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Defence report slams 'unsustainable' funding gap

A parliamentary assessment group has concluded that Finland’s defence establishment needs additional financing if it is to rectify current shortcomings. According to the group’s chair, the current defence deficit will significantly weaken Finland’s defence capability before the decade is out.

Niinistö Putin seisovat
Finnish President Sauli Niinistö met with Russian President Vladimir Putin in August 2014. Image: Ivan Sekretarev / EPA

The final report on Finland’s long-term defence challenges prepared by a parliamentary assessment group was submitted on Wednesday to Minister of Defence Carl Haglund.

Pointing out the predominance of the Baltic Sea transport corridor for Finland and the increasingly strained relations between Russia and NATO, the report focused on the need for higher operational readiness and improved combat resilience in the Finnish Defence Forces.

Parliamentary assessment group chair Ilkka Kanerva commented on Wednesday that there are too many shortcomings in materiel capabilities within the defence forces at present. Without additional financing, he says, the defence force will be unable to meet its obligations in just a few years.

“There is an unsustainable imbalance between defence force targets and available resources. We can’t make do with less any longer,” Kanerva says.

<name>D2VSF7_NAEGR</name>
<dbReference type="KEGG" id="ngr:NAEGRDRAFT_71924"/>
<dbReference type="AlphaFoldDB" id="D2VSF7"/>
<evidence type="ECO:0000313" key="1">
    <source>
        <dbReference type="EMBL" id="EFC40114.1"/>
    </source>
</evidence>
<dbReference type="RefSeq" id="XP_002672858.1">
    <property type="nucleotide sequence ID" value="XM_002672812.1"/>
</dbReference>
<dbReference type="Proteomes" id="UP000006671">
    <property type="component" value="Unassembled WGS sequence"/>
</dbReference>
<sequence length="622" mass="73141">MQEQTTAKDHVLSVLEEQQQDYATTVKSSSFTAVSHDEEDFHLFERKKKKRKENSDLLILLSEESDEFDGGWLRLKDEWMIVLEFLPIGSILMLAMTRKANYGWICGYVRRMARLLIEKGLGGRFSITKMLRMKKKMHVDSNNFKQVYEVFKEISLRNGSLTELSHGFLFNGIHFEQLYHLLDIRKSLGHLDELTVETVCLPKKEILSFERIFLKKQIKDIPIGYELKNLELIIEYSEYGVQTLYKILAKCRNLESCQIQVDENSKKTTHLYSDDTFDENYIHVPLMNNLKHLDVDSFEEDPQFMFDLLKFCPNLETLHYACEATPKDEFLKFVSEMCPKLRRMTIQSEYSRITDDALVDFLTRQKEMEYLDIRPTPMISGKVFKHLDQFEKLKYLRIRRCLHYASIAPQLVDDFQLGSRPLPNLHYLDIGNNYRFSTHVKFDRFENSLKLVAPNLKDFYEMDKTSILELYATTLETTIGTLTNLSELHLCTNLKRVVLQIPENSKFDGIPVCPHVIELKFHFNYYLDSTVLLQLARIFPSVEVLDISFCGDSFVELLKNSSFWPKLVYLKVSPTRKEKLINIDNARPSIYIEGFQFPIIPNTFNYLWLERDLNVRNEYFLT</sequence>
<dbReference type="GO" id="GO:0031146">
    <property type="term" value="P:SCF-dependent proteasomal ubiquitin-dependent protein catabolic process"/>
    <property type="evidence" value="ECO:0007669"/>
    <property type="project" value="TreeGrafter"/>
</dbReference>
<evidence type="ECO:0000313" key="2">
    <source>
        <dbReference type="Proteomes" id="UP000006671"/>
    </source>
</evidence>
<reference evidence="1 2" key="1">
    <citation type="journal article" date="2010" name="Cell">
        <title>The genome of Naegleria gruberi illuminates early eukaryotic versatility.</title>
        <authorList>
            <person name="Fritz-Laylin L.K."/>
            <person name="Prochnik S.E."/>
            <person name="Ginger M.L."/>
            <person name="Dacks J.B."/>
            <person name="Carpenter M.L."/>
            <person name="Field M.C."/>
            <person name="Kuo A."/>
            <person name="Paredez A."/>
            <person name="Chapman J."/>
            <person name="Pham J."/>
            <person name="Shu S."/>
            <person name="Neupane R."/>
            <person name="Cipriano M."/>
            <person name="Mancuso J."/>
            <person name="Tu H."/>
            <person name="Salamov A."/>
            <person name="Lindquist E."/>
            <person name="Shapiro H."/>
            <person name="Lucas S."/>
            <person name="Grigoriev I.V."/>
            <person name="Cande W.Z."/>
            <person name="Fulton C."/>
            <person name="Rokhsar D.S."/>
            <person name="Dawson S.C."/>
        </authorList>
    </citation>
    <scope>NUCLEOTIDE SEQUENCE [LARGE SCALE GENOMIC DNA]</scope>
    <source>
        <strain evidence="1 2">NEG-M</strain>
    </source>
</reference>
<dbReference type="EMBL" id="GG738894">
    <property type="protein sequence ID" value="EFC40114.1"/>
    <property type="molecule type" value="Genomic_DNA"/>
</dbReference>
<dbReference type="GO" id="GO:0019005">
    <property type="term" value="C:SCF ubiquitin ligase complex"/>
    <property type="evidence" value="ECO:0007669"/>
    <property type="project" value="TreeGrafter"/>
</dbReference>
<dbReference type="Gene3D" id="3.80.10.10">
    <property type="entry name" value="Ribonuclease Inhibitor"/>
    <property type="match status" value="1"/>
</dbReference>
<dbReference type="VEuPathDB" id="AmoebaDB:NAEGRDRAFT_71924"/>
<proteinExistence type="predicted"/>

A push for more funding

The final report did not present any specific solutions for addressing the shortcomings. Nevertheless, Kanerva says the group felt it was justified to recommend gradually increasing financing by some 50 million euros, up to 150 million in 2020 in addition to inflation adjustments. The Left Alliance went on record as the only political party to oppose the group’s conclusions.  

“(The financing model) must naturally be considered under the prevailing circumstances, but we are of one mind that Finland cannot afford to neglect materiel investment in its defensive readiness,” says Kanerva.

Kanerva says that warfare’s changing nature in favour of low-intensity hybrid conflicts like the crisis in Ukraine adds specific challenges. The rise in material procurement costs and the depressed economy also make things problematic.

The report concludes that while Finland faces no military threat at this moment, the situation may change. Finland’s location on the border of a military alliance and a neighbour to a great power must be taken into account in issues of overall capacity and development.

The report is intended to provide policy-makers with a basis for discussion as Finland prepares for parliamentary elections in the spring, and more importantly, the next round of government budget negotiations.  

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